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United Nations Daily Highlights, 98-02-24

United Nations Daily Highlights Directory - Previous Article - Next Article

From: The United Nations Home Page at <> - email:


Tuesday, 24 February 1998

This daily news round-up is prepared by the Central News Section of the Department of Public Information. The latest update is posted at approximately 6:00 PM New York time.


  • Security Council members thank Secretary-General for "very satisfactory" agreement reached in Baghdad.
  • Arriving at Headquarters to applause of staff, Secretary-General says collective efforts exemplify United Nations.
  • Security Council calls on Tajik parties to intensify efforts to implement peace agreement.
  • United Nations Secretary-General calls on Palestinians and Israelis to settle their conflict.
  • International Court of Justice poised to decide whether it can consider Libya's cases on Lockerbie affair.
  • United Nations Human Rights Commissioner concerned at Malaysian court's decision to try a UN Rapporteur.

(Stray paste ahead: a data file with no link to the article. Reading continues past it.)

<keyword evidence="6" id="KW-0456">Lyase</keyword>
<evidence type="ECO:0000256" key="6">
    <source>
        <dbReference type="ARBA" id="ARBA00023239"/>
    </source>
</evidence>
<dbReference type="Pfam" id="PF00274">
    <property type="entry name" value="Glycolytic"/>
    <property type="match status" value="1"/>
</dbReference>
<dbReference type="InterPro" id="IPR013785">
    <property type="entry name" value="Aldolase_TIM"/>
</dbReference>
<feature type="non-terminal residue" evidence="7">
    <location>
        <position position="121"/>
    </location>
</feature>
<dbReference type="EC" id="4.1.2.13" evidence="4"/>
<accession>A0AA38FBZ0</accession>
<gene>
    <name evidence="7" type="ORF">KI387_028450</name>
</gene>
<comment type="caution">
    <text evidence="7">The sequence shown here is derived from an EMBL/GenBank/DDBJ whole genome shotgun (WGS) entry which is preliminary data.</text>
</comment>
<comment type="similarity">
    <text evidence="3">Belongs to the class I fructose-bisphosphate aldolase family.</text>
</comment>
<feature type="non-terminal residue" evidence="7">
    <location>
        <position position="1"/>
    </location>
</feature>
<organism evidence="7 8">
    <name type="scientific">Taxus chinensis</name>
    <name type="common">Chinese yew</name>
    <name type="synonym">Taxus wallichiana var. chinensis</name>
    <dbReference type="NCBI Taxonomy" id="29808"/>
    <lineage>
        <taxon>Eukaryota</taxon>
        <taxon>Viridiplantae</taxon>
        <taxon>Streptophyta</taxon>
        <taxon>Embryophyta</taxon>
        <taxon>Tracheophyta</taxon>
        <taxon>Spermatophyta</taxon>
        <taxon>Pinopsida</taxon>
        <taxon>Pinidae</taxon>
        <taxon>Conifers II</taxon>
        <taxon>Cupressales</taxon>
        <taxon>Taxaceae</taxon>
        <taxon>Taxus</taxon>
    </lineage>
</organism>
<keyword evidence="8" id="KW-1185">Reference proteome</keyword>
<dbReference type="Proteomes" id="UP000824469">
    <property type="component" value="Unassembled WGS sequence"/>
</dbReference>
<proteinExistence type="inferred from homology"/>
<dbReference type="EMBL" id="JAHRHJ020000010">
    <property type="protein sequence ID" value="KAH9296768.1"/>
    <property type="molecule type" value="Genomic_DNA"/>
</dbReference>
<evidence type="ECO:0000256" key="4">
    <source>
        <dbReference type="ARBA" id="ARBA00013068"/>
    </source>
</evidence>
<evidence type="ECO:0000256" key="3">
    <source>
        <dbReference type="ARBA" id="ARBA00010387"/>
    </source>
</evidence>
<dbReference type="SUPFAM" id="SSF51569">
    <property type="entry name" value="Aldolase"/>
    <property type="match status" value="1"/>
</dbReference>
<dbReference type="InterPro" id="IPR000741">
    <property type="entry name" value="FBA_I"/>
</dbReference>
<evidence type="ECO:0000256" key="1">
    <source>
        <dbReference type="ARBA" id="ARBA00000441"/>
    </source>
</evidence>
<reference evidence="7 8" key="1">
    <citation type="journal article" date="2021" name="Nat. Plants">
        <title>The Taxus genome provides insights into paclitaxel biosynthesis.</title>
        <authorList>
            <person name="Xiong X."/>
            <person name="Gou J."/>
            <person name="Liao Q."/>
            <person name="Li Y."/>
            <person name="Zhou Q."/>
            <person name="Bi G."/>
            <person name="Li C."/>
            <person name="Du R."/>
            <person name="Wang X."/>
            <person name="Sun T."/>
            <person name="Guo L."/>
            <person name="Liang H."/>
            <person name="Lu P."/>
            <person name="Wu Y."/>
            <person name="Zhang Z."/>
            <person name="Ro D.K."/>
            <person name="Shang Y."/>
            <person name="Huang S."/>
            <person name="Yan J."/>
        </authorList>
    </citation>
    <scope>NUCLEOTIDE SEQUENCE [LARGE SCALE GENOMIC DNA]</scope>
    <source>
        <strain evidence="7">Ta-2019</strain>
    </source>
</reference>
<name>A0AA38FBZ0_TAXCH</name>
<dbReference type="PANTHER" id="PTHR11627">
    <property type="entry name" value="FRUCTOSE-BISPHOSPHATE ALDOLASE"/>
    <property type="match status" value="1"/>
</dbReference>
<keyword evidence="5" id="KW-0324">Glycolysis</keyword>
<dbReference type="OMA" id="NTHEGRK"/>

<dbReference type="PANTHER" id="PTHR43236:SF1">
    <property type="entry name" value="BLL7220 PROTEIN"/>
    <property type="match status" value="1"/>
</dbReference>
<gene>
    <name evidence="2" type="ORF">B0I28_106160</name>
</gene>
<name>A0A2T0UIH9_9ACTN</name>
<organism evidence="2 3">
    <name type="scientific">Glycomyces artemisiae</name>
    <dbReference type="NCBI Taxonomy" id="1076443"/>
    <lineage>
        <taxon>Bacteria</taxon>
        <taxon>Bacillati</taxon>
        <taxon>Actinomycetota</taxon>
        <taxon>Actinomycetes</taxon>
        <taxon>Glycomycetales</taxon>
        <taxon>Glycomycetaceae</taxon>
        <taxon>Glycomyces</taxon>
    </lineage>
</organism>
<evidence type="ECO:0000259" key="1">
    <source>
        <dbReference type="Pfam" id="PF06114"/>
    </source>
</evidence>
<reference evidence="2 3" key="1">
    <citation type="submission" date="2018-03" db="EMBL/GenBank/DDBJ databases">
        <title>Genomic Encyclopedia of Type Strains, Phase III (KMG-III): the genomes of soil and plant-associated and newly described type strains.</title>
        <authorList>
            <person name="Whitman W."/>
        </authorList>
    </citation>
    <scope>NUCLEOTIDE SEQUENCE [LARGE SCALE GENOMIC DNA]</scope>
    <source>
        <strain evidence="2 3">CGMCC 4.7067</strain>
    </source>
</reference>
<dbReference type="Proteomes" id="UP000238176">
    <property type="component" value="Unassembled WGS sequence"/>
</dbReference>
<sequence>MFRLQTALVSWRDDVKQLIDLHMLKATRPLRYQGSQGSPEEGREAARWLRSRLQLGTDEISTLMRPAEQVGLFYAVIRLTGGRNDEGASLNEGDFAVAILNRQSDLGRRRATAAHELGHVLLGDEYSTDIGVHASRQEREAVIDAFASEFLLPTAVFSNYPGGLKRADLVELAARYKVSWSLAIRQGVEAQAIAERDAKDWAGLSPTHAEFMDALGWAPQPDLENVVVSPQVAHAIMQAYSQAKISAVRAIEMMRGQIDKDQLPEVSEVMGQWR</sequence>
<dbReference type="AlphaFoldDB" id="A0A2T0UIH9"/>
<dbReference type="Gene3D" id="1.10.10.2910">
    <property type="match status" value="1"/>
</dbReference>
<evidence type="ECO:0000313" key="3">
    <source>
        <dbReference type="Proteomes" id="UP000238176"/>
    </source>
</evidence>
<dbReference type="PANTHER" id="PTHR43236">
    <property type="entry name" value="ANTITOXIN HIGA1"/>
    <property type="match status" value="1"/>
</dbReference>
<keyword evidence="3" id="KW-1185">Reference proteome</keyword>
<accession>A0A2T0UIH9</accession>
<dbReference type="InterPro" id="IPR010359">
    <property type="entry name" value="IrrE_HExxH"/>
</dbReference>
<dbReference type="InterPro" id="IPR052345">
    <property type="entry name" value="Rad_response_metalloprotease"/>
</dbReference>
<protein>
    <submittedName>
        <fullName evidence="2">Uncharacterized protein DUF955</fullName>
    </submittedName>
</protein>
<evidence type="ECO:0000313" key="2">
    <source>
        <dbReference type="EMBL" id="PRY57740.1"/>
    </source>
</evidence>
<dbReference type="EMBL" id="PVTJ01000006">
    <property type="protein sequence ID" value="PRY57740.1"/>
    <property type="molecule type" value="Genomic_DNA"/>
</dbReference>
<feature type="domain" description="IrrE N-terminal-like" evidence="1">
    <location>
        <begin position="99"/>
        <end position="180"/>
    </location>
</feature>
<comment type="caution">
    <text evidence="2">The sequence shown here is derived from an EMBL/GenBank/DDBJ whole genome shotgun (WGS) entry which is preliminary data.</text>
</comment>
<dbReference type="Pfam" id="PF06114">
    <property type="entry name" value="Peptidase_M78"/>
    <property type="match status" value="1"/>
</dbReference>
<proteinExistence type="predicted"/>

• New United Nations drug report emphasizes role of culture in undermining prevention efforts.
  • United Nations Children Fund says thousands of Rwandan children are struggling without parents.
  • United Nations Food and Agriculture Organization and Common Fund for Commodities enhance cooperation.

Members of the Security Council on Tuesday expressed their gratitude to Secretary-General Kofi Annan for "the action he undertook in Baghdad which led to the very satisfactory result, namely the Memorandum of Understanding" signed by Iraq and the United Nations.

"The Security Council encouraged the Secretary-General to continue working to enable the United Nations to arrive at a prompt and lasting solution of that matter," said Council President Denis Dangue Rewaka of Gabon, who addressed the press on behalf of the members.